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Evaluation of atoxigenic isolates of Aspergillus flavus as potential biocontrol agents for aflatoxin in maize

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Aflatoxin contamination resulting from maize infection by Aspergillus flavus is both an economic and a public health concern. Therefore, strategies for controlling aflatoxin contamination in maize are being investigated. The abilities of eleven naturally occurring atoxigenic isolates in Nigeria to reduce aflatoxin contamination in maize were evaluated in grain competition experiments and in field studies during the 2005 and 2006 growing seasons. Treatments consisted of inoculation of either grains in vials or ears at mid-silking stage in field plots, with the toxigenic isolate (La3228) or atoxigenic isolate alone and co-inoculation of each atoxigenic isolate and La3328. Aflatoxin B1 + B2 concentrations were significantly (p < 0.05) lower in the co-inoculation treatments compared with the treatment in which the aflatoxin-producing isolate La3228 was inoculated alone. Relative levels of aflatoxin B1 + B2 reduction ranged from 70.1% to 99.9%. Among the atoxigenics, two isolates from Lafia, La3279 and La3303, were most effective at reducing aflatoxin B1 + B2 concentrations in both laboratory and field trials. These two isolates have potential value as agents for the biocontrol of aflatoxin contamination in maize. Because these isolates are endemic to West Africa, they are both more likely than introduced isolates to be well adapted to West African environments and to meet regulatory concerns over their use throughout that region.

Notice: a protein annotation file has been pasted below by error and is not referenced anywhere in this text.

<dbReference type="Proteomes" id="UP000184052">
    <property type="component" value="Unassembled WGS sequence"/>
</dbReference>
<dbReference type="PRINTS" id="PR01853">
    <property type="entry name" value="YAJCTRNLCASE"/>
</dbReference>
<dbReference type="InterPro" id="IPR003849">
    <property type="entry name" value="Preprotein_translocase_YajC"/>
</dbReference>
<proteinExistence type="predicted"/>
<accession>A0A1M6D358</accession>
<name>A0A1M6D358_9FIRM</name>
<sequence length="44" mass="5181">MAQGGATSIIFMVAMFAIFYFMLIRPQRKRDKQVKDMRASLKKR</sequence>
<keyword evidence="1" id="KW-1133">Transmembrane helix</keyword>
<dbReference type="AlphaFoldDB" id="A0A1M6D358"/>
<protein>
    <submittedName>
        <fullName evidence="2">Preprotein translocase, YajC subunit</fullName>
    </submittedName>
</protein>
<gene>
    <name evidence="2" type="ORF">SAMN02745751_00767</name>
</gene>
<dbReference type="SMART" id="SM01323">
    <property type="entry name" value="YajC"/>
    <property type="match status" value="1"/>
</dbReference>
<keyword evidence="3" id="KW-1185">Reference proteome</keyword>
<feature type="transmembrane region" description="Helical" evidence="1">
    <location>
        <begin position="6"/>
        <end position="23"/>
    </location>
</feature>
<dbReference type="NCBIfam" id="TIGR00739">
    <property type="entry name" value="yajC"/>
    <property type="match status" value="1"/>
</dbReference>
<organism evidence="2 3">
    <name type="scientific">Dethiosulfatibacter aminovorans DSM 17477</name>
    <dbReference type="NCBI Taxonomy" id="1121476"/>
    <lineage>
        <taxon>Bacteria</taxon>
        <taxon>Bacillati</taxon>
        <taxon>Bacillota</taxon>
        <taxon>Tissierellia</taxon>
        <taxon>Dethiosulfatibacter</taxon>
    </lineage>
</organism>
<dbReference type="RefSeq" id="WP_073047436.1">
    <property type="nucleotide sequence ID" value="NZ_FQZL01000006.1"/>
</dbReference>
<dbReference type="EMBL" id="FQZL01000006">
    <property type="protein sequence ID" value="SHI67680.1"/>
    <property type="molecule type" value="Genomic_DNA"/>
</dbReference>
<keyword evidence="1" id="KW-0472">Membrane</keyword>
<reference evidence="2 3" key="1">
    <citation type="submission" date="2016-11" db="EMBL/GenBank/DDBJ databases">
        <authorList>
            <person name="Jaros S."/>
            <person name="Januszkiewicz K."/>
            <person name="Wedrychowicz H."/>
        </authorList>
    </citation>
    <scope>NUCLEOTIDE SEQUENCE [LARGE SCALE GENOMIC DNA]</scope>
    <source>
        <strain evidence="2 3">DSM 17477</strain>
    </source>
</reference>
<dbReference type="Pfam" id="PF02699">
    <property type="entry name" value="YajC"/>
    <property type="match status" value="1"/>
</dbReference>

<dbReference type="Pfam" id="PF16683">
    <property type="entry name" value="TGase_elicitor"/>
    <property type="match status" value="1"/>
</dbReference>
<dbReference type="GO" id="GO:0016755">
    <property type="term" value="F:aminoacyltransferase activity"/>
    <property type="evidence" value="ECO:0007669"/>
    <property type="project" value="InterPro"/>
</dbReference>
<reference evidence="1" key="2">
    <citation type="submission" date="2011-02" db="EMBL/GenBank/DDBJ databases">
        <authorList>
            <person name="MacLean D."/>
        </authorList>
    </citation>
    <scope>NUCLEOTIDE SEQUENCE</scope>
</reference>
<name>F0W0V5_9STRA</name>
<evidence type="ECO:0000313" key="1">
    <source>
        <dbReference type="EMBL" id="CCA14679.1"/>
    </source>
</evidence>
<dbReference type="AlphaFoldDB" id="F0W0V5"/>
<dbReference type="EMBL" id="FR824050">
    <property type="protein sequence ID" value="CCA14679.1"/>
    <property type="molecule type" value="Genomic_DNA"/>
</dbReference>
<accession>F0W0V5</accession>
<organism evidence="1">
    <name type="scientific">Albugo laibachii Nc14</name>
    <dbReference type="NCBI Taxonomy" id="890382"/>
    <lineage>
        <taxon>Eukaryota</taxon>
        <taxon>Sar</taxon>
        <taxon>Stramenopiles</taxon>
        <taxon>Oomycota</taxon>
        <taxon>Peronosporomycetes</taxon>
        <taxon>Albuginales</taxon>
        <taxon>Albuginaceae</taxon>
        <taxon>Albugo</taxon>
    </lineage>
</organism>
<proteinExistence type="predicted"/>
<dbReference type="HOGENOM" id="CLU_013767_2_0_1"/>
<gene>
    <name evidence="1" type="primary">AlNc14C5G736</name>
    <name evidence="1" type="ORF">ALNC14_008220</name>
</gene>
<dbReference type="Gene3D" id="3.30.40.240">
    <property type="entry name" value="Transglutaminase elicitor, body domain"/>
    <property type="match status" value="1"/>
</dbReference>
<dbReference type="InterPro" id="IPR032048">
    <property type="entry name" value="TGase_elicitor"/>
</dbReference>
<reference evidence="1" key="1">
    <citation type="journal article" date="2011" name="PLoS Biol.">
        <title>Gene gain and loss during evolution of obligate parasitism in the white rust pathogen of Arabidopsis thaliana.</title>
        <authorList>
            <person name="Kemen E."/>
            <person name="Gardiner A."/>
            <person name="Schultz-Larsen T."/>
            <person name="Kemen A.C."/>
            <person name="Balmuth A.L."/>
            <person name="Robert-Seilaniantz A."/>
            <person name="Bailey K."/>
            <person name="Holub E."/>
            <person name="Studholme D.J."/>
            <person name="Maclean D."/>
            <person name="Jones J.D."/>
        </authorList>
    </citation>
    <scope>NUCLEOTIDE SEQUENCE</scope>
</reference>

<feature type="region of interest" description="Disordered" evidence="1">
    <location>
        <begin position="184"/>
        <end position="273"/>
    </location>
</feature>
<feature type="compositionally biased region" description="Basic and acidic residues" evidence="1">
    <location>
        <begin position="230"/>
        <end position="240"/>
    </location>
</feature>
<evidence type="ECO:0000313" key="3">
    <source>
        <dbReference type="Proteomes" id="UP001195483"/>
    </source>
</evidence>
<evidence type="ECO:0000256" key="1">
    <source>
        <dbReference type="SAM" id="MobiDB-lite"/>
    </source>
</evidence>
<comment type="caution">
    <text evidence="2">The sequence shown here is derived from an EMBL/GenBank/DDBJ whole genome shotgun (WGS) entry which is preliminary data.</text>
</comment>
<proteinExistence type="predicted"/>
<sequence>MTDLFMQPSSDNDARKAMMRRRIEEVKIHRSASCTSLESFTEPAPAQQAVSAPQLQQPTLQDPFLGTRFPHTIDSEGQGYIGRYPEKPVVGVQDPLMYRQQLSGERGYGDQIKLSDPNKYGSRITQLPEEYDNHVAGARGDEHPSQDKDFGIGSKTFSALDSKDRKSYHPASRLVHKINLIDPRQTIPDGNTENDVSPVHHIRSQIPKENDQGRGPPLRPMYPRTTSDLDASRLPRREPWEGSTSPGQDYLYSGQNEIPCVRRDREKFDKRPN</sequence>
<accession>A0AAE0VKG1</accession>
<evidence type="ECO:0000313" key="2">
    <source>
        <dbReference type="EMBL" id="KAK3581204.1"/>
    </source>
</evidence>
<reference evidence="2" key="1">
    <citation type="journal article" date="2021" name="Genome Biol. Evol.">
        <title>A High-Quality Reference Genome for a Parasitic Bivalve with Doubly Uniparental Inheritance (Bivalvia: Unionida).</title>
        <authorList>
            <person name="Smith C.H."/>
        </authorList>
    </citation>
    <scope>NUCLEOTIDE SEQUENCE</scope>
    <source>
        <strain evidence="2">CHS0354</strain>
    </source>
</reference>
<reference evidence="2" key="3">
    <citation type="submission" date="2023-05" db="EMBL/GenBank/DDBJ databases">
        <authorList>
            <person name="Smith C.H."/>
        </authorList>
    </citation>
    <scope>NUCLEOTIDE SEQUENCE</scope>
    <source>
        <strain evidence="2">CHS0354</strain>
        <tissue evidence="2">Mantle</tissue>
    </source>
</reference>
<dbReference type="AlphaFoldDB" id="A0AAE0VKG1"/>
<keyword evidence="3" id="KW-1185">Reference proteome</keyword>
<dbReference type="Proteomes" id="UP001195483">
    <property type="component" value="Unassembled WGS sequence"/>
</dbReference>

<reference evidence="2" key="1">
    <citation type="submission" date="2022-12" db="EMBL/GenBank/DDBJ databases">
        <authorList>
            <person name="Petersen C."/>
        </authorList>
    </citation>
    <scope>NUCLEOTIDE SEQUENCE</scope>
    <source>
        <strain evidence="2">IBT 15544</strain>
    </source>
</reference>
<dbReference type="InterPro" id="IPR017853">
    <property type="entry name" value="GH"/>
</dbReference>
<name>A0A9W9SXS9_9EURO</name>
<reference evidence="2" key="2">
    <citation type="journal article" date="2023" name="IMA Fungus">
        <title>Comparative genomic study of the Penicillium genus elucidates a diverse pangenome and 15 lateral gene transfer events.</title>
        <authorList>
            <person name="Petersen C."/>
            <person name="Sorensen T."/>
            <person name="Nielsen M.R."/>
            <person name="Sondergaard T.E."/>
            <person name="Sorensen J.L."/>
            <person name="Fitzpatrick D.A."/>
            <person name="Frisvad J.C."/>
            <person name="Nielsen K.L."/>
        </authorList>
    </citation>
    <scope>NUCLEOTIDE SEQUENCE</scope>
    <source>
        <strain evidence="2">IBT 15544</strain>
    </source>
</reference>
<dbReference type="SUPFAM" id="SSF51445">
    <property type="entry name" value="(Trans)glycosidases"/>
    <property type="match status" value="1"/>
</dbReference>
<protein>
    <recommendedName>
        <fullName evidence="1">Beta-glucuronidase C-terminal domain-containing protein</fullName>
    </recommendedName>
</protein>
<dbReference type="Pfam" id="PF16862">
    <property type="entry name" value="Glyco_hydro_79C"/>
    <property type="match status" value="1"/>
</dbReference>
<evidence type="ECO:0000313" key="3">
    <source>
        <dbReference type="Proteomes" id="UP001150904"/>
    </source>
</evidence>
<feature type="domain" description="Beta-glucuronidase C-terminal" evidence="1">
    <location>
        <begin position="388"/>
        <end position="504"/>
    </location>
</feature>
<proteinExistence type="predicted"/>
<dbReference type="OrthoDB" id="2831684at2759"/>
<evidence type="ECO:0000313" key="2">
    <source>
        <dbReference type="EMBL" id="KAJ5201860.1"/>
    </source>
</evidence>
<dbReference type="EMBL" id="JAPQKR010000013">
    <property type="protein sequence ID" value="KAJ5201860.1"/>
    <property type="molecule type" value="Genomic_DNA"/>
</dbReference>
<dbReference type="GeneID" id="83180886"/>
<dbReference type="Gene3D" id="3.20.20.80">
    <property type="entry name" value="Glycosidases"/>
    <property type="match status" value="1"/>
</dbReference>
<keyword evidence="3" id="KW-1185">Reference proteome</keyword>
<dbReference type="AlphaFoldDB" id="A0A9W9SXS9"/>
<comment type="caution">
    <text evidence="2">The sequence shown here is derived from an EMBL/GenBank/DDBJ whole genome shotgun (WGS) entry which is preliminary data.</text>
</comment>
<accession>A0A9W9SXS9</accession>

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Keywords: West Africa; aflatoxin; competitive exclusion; corn; mycotoxin

Document Type: Research Article

Affiliations: 1: International Institute of Tropical Agriculture (IITA), Ibadan, Nigeria,Department of Crop Protection and Environmental Biology, University of Ibadan, Ibadan, Nigeria 2: International Institute of Tropical Agriculture (IITA), Ibadan, Nigeria,Department of Plant Pathology, North Carolina State University, Raleigh, NC, USA 3: Department of Crop Protection and Environmental Biology, University of Ibadan, Ibadan, Nigeria 4: Soil Ecosystem Phytopathology and Nematology, Institute of Crop Science and Resource Conservation, University of Bonn, Bonn, Germany 5: USDA, ARS, Division of Plant Pathology and Microbiology, Department of Plant Sciences, University of Arizona, Tucson, AZ, USA 6: International Institute of Tropical Agriculture (IITA), Ibadan, Nigeria

Publication date: 2008-10-01

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